It is a powerful expression that can also lend strength and fortitude in difficult times. In his final days, before succumbing to the cancer that lent us nineteen years with him, my father often invoked the words. In the midst of enduring unimaginable pain, we’d find him calmly and quietly reciting “Allahu Akbar. Sabr aur shukr.” God is the Greatest. Be patient, be grateful. – Dr Zainab Chaudry

In fact, we say it so many times that Eric Nagourney may be right when he says:

Allahu akbar is so commonplace a saying as to be utterly unworthy of note. It’s quite an innocuous expression. – Eric Nagourney


When not to say it…

Here we have a few examples of the phrase being used way out of context. We start with Ahdaf Soueif who, somewhat incorrectly, uses it for less divinely inspired and rather more prosaic matters:

Let’s say your football team is mounting an attack. You can say, ‘Allahu akbar, Allahu akbar, Allahu akbar,’ and you’re pushing them along, like, ‘Go for it, go for it, go for it.’…You see a really beautiful woman or a good-looking guy, you go, ‘Allahu akbar.’ – Ahdaf Soueif, an Egyptian author

Another bizarre example of the use of this phrase comes from the 1987 movie Beverly Hills Cop II, where Axel Foley (iconically played by Eddie Murphy) says the phrase in order to wriggle his way out of a difficult situation:

And here we have the animated TV program Family Guy using it rather controversially as a literal wakeup call with their Palestinian alarm clock:


What other Muslims are saying about it…

Sarah A Harvard uses this phrase and Muhammad Ali as daily inspiration:

In my room, hanging on the wall across my bed, is a framed poster of Ali holding a copy of Muhammad Speaks, once the official journal for the Nation of Islam, with a headline that reads “Allah is the Greatest.” It serves as a reminder every time I wake up in the morning that even Ali—who, at the boiling point of the Civil Rights Era, convinced America that a black man was “the greatest” and also submitted to one God. He was never afraid to shout “Allahu Akbar.” Ali was proud to say it and the world loved him for it. – Sarah A Harvard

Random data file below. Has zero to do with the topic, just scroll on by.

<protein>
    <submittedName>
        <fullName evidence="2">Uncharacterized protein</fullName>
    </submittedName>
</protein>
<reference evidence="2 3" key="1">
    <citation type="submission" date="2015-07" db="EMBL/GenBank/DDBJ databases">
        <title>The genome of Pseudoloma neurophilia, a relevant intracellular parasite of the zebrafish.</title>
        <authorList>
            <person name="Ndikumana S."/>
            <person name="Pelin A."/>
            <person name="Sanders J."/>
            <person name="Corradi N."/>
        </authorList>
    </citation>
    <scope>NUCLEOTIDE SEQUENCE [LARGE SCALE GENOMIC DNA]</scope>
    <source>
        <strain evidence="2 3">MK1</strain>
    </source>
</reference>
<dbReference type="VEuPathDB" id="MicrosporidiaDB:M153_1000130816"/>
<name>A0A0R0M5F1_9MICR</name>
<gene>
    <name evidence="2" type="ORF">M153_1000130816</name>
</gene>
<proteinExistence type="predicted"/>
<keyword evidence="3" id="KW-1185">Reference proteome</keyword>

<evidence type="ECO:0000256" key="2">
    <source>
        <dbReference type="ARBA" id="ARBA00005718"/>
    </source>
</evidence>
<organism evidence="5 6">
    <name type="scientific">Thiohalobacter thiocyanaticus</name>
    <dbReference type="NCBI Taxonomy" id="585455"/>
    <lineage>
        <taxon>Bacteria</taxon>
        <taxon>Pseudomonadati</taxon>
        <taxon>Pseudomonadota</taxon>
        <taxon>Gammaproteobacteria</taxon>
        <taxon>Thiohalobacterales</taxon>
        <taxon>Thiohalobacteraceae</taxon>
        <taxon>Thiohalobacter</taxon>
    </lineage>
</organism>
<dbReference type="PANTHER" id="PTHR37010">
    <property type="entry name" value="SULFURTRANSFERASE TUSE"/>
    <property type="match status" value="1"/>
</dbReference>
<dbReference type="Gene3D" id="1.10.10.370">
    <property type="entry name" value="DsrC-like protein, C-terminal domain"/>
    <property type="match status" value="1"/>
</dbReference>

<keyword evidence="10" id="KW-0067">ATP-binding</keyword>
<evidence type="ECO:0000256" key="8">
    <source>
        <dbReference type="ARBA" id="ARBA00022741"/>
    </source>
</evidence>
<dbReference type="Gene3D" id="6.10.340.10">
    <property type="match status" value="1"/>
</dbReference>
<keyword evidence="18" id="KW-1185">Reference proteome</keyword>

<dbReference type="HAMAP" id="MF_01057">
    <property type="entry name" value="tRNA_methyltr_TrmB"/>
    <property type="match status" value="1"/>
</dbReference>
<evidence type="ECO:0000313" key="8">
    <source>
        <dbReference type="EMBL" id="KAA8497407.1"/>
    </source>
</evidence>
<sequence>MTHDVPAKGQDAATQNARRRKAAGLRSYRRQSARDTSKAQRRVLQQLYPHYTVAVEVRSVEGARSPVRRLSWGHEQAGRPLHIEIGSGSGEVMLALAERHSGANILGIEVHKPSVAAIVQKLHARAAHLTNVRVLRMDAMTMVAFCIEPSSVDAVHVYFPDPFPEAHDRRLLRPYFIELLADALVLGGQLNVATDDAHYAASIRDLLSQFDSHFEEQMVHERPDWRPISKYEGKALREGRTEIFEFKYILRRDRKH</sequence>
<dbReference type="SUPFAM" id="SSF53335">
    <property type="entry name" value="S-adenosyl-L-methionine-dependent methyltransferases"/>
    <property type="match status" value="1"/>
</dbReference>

Ali Newspaper

She goes on to say:

“Allahu Akbar” unites over 1.6 billion Muslims around the world, who all speak different dialects and languages, as well as Arab Greek Orthodox and Christians who use the expression. It’s a versatile, humble phrase, said about 100 times a day during our five daily prayers. It’s whispered into a newborn’s ear. It’s muttered as the last words before one’s death. It’s said at the sight of a beautiful sunset or a starry night, and roared during moments of chaos and strife. It’s a reminder that no matter how invincible or vulnerable we feel, God—the Most Gracious, the Most Merciful—is greater than all other powers and has always sought out the best for us. – Sarah A Harvard

Mehreen Kasana explains why is it important to understand this phrase properly:

Social vilification of such a common phrase among Muslims is dangerous because it gives a distorted portrayal of a religious minority’s practices. It depicts an ordinary phrase in exaggerated and negative light, only leading to more animus against a community that has already been witnessing Islamophobia for years now. A phrase can be used in both good and bad contexts, and remembering to take a nuanced stance on that as opposed to panic and paranoia will help people learn more about a community and bridge divisions. – Mehreen Kasana